As the various offerings by mapping API providers continue to mature, new opportunities have emerged for would-be advertisers and map mashup developers to tap into the ability to include advertising directly on a map. In addition to providing a wealth of information and spatial context, mapping APIs have the potential to serve as an additional venue for advertising.
Regardless of whether you support or oppose the use of ads on maps, it is valuable to understand some of the recent ways in which ads are likely to work their way onto an online map.
Last week, Chris Pendleton, Microsoft’s Virtual Earth Tech Evangelist, outlined how advertisers can include ‘highlighted’ ads as part of query results on Virtual Earth.
In essence, highlighted ads are records contained within standard search results that include special formatting, branded icons, and graphics to make them stand out. What’s so special about that: consider that a small change, even the use of a special icon, can significantly set an icon apart from the others.
Similar to highlighted ads on Virtual Earth, Google allows AdSense advertisers to include geo-enabled sponsored listings as part of search results on Google Maps. The listings also get a special icon (though it is still a generic, non-branded icon).
Google has reached out to its developer base by adding advertising functionality to its Maps API. As we have written before, Google Maps developers can include (and subsequently monetize) AdSense ads on any Google Maps mashup by using the GAdsManager class. This approach is actually more developer-focused, putting into play monetization for map mashup developers (and Google).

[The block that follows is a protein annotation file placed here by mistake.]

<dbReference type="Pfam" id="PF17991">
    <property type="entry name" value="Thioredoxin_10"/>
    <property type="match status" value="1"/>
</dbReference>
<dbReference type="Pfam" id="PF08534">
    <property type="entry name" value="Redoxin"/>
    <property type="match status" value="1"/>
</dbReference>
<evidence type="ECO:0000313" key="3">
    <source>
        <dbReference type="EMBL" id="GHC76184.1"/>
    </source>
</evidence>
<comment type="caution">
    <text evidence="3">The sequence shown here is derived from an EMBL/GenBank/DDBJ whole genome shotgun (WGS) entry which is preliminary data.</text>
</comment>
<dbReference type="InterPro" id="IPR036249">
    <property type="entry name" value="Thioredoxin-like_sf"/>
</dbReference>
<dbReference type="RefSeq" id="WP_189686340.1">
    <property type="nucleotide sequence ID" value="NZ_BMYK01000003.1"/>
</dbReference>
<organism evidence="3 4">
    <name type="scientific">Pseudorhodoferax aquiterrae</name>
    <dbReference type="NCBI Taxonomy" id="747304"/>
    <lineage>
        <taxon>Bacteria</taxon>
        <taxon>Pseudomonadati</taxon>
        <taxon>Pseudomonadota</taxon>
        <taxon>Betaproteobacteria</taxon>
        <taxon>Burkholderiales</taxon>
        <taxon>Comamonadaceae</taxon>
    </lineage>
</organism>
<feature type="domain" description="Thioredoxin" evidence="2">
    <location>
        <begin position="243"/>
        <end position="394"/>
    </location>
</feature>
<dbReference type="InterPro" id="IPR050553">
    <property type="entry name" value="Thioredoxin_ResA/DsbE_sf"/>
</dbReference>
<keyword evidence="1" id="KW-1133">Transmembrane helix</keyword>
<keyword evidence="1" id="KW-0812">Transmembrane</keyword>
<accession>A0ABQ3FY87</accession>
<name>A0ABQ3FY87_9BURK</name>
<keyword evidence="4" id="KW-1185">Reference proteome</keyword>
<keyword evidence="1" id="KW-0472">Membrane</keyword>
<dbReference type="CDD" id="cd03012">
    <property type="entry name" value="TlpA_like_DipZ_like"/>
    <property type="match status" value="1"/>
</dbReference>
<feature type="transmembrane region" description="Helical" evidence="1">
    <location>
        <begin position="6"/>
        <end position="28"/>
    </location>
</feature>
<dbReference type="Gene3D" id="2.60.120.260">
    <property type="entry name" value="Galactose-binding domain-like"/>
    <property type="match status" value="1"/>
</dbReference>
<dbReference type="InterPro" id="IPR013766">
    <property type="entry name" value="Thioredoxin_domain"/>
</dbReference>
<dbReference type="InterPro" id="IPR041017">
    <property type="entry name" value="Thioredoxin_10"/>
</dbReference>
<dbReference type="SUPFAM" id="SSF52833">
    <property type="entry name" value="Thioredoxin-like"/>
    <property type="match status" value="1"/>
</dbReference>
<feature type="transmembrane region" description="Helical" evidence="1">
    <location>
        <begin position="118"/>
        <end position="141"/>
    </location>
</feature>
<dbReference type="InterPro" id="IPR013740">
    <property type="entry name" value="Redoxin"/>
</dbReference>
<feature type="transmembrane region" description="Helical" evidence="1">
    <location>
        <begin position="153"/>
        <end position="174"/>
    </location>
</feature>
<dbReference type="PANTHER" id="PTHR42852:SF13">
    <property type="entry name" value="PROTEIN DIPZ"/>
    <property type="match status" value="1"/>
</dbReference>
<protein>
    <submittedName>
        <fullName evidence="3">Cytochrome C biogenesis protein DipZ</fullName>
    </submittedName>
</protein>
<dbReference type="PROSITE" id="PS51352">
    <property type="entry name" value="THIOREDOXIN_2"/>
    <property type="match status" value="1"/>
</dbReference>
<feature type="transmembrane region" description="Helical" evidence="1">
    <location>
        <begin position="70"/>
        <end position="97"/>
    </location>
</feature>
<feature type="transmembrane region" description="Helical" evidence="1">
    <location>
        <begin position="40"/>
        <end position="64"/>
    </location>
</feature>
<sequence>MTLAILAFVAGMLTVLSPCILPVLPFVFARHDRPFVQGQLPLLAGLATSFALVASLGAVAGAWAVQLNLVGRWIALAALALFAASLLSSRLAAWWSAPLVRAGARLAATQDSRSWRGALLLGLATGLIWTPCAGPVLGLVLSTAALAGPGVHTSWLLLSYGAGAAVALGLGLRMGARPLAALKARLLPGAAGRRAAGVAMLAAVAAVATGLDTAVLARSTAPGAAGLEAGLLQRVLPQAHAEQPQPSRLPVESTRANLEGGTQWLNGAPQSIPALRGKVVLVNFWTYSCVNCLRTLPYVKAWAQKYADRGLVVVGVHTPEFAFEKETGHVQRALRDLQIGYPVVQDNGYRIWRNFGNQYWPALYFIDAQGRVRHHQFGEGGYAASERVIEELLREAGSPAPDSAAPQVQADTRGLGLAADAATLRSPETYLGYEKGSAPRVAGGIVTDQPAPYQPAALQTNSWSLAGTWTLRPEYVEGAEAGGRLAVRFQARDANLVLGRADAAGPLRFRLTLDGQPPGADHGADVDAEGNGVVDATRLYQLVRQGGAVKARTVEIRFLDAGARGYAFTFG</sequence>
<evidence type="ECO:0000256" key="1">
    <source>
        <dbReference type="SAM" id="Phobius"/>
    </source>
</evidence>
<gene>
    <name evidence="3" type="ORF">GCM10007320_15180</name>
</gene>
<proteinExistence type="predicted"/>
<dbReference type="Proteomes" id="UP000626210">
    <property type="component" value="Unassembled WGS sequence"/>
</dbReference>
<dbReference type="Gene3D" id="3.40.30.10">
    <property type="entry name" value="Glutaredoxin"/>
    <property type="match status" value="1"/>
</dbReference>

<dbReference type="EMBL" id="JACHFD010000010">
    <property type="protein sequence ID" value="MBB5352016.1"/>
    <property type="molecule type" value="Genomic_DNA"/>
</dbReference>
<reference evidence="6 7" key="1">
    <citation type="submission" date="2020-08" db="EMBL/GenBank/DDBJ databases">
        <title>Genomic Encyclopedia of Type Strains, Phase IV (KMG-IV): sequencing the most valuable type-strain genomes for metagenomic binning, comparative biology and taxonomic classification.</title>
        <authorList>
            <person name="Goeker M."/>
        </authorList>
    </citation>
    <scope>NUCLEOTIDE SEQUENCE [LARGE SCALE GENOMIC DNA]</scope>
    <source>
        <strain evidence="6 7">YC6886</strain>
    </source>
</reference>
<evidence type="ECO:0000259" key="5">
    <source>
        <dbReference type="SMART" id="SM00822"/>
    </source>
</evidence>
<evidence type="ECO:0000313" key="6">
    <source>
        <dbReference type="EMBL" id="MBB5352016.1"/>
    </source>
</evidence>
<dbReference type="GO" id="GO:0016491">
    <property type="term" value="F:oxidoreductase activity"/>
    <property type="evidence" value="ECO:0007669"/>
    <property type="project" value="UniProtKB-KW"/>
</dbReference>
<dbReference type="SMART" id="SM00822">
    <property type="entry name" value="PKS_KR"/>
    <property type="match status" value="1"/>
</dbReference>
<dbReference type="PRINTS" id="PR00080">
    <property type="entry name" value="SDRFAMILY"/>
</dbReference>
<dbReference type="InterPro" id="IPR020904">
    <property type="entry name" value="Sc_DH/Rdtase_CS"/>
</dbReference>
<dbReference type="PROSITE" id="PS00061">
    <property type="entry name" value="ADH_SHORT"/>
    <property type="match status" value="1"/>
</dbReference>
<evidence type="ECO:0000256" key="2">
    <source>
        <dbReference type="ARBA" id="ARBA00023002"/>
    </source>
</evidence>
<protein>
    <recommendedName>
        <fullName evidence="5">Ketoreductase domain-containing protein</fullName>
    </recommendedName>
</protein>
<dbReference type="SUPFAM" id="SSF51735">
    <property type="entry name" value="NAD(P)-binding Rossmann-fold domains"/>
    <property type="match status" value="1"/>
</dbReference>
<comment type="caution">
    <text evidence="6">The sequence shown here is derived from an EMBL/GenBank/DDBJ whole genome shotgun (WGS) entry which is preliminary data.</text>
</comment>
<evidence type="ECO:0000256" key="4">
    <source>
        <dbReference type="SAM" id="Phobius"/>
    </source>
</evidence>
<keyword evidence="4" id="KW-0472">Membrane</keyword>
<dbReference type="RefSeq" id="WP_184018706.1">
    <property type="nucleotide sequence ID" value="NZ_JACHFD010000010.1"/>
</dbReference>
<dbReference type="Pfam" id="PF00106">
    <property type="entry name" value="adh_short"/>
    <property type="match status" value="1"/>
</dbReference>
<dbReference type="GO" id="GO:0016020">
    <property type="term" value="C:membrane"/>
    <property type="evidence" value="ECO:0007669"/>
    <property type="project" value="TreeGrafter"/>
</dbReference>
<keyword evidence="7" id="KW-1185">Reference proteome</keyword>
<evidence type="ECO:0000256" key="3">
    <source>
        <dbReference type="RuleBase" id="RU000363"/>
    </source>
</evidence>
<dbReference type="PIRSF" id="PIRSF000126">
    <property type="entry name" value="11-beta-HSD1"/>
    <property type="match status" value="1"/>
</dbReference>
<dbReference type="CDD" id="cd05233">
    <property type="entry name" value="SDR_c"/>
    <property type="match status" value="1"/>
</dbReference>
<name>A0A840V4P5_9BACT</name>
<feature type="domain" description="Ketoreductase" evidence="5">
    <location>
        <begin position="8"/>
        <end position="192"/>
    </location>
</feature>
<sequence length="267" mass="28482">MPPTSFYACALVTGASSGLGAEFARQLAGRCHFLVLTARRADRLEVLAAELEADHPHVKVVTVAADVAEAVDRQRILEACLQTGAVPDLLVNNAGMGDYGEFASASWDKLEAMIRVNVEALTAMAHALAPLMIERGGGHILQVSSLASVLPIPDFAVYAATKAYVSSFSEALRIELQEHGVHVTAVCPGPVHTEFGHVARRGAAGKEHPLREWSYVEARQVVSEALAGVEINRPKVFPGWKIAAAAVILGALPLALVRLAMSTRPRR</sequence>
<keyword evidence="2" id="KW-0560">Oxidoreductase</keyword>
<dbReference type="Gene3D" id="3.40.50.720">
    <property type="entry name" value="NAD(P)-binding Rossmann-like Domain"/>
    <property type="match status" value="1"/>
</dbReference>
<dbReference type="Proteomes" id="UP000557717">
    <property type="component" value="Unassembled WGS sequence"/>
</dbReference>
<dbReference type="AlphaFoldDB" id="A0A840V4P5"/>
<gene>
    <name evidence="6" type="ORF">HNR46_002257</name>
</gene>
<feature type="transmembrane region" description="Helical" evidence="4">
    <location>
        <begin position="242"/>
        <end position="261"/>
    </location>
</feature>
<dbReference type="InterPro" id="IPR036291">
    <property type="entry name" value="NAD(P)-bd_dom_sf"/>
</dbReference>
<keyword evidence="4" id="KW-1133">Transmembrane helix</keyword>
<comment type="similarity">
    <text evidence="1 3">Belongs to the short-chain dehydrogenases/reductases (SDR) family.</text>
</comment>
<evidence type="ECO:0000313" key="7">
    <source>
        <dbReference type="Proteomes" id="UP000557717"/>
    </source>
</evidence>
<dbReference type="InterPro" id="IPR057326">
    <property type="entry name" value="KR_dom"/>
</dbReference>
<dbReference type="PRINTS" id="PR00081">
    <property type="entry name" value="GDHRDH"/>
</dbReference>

Described as a ‘mapvertising’ system, Lat49 (our Lat49 API profile) offers advertisers and publishers with a way to include ads (small banners and/or text) on any one of the major mapping APIs. Ads are geo-targeted (i.e., based on local/regional context) and Lat49 offers a variety of ad styles. MapQuest began to include Lat49 ads on a trial basis earlier this year.
According to our API dashboard, mapping APIs continue to dominate, with Google Maps, Virtual Earth, and Yahoo Maps collectively representing 54% of the mashups we have profiled. It will be interesting to see if these map mashups (as well as the mapping API providers) continue to expand the use of on-the-map advertisements, and how consumers will react if and once mapvertising becomes a mainstream practice.
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